Police chief sacked in aftermath of Afghan prison break
Canada will spend $4 million to rebuild jail, improve security
Kandahar's provincial police chief has been fired in the aftermath of a massive prison break in southern Afghanistan that resulted in 1,100 prisoners going free, the Afghan government said.
Afghanistan's Interior Ministry announced in Kabul that it was sacking three senior security officials and sending their cases for further investigation by the attorney general's department.
"Some officials neglected their duties, therefore the government of Afghanistan has decided to sack Gen. Saved Aga Sageb, the provincial police chief of Kandahar," Reuters quoted from a ministry statement.
"The government of Afghanistan will never allow anyone to play with the security of the Afghan people," the ministry said.
The other sacked officials were the local head of intelligence and the chief police investigator for Kandahar.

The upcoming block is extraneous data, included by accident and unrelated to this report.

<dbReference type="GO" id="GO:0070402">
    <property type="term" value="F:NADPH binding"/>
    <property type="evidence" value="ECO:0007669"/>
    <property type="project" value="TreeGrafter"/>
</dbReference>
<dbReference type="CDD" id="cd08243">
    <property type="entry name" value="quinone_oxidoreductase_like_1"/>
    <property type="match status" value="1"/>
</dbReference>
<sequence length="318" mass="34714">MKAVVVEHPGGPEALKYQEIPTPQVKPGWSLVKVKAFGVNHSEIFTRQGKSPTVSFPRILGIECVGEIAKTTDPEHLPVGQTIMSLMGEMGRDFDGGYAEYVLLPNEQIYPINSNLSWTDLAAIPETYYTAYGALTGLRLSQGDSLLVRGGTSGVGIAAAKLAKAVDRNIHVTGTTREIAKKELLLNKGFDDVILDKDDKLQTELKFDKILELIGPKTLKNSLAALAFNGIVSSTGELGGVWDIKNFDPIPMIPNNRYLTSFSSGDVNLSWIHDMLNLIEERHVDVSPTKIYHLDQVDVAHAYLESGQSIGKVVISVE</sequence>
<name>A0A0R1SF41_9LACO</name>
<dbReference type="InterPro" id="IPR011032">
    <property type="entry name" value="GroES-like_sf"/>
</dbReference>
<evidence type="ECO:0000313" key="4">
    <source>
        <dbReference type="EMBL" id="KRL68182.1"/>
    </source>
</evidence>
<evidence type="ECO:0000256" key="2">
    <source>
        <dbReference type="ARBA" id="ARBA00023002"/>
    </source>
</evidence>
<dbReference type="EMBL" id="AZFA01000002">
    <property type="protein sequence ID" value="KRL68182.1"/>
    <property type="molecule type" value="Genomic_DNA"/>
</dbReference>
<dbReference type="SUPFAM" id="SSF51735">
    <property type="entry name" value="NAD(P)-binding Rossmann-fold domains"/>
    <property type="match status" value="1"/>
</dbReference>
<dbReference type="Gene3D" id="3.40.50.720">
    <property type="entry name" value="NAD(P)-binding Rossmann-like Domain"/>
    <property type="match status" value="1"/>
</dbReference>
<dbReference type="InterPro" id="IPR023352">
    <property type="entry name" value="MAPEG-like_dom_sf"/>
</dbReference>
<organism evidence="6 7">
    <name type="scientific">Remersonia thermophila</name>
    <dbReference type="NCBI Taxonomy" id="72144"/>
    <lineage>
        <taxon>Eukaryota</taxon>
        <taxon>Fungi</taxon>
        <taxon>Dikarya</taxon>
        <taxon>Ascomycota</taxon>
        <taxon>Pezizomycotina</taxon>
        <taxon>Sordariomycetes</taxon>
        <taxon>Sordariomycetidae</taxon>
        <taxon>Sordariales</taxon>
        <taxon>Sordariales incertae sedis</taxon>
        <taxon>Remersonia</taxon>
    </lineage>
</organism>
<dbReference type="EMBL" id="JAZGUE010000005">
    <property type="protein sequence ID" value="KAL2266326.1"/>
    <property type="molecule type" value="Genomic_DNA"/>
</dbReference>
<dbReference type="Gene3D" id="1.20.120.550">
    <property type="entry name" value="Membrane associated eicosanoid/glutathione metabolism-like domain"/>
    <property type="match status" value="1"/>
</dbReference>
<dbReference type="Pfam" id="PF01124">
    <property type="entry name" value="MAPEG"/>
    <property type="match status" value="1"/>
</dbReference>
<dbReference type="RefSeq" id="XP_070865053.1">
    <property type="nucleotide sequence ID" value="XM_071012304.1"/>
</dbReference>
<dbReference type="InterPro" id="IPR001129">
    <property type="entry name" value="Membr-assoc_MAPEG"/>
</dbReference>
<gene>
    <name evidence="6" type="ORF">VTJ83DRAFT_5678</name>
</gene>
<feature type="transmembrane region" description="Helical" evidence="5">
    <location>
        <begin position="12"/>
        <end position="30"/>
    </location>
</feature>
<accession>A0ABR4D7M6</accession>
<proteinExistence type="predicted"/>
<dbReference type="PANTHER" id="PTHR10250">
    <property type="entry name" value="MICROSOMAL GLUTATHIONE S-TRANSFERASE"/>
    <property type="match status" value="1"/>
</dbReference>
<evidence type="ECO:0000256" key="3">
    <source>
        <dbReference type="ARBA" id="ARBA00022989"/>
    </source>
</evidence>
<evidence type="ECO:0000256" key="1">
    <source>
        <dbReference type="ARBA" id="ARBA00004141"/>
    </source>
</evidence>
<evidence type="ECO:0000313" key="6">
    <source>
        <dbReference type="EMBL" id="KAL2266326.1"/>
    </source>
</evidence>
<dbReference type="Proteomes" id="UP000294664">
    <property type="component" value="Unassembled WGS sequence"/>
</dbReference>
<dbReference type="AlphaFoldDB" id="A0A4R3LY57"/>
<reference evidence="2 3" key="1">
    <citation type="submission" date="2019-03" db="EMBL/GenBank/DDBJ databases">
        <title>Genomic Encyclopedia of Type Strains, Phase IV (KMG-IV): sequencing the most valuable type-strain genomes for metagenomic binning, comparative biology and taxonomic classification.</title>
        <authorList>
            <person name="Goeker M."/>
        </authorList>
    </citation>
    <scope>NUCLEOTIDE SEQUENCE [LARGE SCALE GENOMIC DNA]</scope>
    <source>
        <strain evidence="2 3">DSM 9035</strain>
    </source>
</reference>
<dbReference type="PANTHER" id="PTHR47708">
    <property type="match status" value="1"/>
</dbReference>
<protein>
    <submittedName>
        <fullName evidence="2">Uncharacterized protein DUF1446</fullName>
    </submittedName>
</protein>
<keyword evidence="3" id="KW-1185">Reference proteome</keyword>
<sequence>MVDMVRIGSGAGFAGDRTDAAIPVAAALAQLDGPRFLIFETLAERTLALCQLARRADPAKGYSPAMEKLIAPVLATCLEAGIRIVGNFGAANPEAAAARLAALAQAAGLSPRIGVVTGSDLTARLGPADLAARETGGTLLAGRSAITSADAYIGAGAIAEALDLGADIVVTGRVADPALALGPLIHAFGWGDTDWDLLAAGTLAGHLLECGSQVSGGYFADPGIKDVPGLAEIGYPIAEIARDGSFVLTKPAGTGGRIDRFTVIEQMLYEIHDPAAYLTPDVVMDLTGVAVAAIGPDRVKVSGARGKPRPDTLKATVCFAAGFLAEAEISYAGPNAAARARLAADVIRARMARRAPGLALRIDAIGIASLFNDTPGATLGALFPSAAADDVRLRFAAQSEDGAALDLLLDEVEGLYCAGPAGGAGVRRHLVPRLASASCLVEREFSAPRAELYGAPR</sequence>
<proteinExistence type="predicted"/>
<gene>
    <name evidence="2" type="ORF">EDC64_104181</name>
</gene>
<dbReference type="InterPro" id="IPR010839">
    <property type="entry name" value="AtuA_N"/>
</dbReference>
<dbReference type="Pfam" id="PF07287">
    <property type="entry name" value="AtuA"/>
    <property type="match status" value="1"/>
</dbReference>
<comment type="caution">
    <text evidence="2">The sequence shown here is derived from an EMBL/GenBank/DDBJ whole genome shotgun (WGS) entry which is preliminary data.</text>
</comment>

Canada also announced Thursday that it would spend $4 million to rebuild the Sarposa prison, improve security and provide training for guards. The money would come from existing funds allocated for peace and security in Afghanistan, a statement from Foreign Affairs Minister David Emerson's office said.
The prison break was considered an embarrassment for the Afghan government and a threat to the security of the large city of Kandahar.
On June 13, Taliban militants detonated a car full of explosives in front of the main gates of Kandahar's Sarposa prison. Dozens of militants stormed the prison, firing rockets and detonating bombs as they set prisoners free.
Many of the inmates who escaped rushed into the nearby Arghandab region, where they were joined by other Taliban fighters. Local police and residents feared the fighters were preparing to mount a large-scale attack on Kandahar.
Afghan and Canadian troops eventually moved into the region on June 21, and cleared the area of militants during a 24-hour battle. Dozens of Taliban fighters were killed, while others were arrested.
Two Afghan soldiers as well as several civilians were also reported dead.
Up to $2 million of the Canadian reconstruction money would be spent directly on repairs to the Sarposa prison, according to the Foreign Affairs statement. The rest would go for upgrades to services at the jail and training for staff.